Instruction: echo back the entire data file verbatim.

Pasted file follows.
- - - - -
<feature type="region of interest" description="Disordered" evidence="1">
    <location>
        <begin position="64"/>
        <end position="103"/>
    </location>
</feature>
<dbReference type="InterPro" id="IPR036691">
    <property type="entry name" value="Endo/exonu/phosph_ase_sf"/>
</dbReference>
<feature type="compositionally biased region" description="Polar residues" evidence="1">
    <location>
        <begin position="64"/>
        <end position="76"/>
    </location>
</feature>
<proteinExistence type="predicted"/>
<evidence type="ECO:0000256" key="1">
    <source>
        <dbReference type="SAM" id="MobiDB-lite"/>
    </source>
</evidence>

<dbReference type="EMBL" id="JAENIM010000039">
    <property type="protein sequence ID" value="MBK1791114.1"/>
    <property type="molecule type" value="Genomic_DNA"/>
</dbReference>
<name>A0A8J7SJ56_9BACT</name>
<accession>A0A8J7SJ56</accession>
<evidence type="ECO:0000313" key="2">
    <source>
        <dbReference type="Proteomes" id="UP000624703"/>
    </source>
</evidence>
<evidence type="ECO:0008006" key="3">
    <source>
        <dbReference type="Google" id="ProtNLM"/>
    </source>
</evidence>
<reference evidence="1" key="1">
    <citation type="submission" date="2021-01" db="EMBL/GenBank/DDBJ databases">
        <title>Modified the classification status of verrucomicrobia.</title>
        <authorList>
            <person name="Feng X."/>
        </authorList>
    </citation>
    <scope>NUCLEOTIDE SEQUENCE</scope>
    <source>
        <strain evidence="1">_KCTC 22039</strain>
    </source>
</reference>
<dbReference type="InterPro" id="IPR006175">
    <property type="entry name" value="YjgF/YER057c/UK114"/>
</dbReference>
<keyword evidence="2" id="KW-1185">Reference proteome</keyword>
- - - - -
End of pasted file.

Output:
<feature type="region of interest" description="Disordered" evidence="1">
    <location>
        <begin position="64"/>
        <end position="103"/>
    </location>
</feature>
<dbReference type="InterPro" id="IPR036691">
    <property type="entry name" value="Endo/exonu/phosph_ase_sf"/>
</dbReference>
<feature type="compositionally biased region" description="Polar residues" evidence="1">
    <location>
        <begin position="64"/>
        <end position="76"/>
    </location>
</feature>
<proteinExistence type="predicted"/>
<evidence type="ECO:0000256" key="1">
    <source>
        <dbReference type="SAM" id="MobiDB-lite"/>
    </source>
</evidence>

<dbReference type="EMBL" id="JAENIM010000039">
    <property type="protein sequence ID" value="MBK1791114.1"/>
    <property type="molecule type" value="Genomic_DNA"/>
</dbReference>
<name>A0A8J7SJ56_9BACT</name>
<accession>A0A8J7SJ56</accession>
<evidence type="ECO:0000313" key="2">
    <source>
        <dbReference type="Proteomes" id="UP000624703"/>
    </source>
</evidence>
<evidence type="ECO:0008006" key="3">
    <source>
        <dbReference type="Google" id="ProtNLM"/>
    </source>
</evidence>
<reference evidence="1" key="1">
    <citation type="submission" date="2021-01" db="EMBL/GenBank/DDBJ databases">
        <title>Modified the classification status of verrucomicrobia.</title>
        <authorList>
            <person name="Feng X."/>
        </authorList>
    </citation>
    <scope>NUCLEOTIDE SEQUENCE</scope>
    <source>
        <strain evidence="1">_KCTC 22039</strain>
    </source>
</reference>
<dbReference type="InterPro" id="IPR006175">
    <property type="entry name" value="YjgF/YER057c/UK114"/>
</dbReference>
<keyword evidence="2" id="KW-1185">Reference proteome</keyword>